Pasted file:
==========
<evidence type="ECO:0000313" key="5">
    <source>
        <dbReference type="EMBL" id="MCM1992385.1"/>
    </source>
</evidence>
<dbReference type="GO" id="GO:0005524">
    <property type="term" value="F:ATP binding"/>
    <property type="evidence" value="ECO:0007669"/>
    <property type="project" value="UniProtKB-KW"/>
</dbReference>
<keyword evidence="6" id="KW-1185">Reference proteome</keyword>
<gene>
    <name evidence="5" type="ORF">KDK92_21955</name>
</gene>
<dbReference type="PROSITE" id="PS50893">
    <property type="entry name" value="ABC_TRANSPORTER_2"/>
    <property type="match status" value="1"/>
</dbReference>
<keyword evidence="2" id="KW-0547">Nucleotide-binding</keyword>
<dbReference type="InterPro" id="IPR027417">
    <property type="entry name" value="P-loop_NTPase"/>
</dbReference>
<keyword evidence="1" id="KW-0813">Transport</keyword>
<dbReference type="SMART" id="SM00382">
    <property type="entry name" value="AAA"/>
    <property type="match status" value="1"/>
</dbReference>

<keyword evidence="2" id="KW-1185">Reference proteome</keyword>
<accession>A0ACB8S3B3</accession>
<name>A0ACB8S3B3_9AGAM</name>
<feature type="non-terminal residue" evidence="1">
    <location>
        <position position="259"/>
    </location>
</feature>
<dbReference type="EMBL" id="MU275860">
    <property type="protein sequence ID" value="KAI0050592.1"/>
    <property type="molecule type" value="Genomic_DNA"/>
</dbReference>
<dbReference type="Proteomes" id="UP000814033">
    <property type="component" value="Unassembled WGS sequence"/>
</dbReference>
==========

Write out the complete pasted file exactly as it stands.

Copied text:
<evidence type="ECO:0000313" key="5">
    <source>
        <dbReference type="EMBL" id="MCM1992385.1"/>
    </source>
</evidence>
<dbReference type="GO" id="GO:0005524">
    <property type="term" value="F:ATP binding"/>
    <property type="evidence" value="ECO:0007669"/>
    <property type="project" value="UniProtKB-KW"/>
</dbReference>
<keyword evidence="6" id="KW-1185">Reference proteome</keyword>
<gene>
    <name evidence="5" type="ORF">KDK92_21955</name>
</gene>
<dbReference type="PROSITE" id="PS50893">
    <property type="entry name" value="ABC_TRANSPORTER_2"/>
    <property type="match status" value="1"/>
</dbReference>
<keyword evidence="2" id="KW-0547">Nucleotide-binding</keyword>
<dbReference type="InterPro" id="IPR027417">
    <property type="entry name" value="P-loop_NTPase"/>
</dbReference>
<keyword evidence="1" id="KW-0813">Transport</keyword>
<dbReference type="SMART" id="SM00382">
    <property type="entry name" value="AAA"/>
    <property type="match status" value="1"/>
</dbReference>

<keyword evidence="2" id="KW-1185">Reference proteome</keyword>
<accession>A0ACB8S3B3</accession>
<name>A0ACB8S3B3_9AGAM</name>
<feature type="non-terminal residue" evidence="1">
    <location>
        <position position="259"/>
    </location>
</feature>
<dbReference type="EMBL" id="MU275860">
    <property type="protein sequence ID" value="KAI0050592.1"/>
    <property type="molecule type" value="Genomic_DNA"/>
</dbReference>
<dbReference type="Proteomes" id="UP000814033">
    <property type="component" value="Unassembled WGS sequence"/>
</dbReference>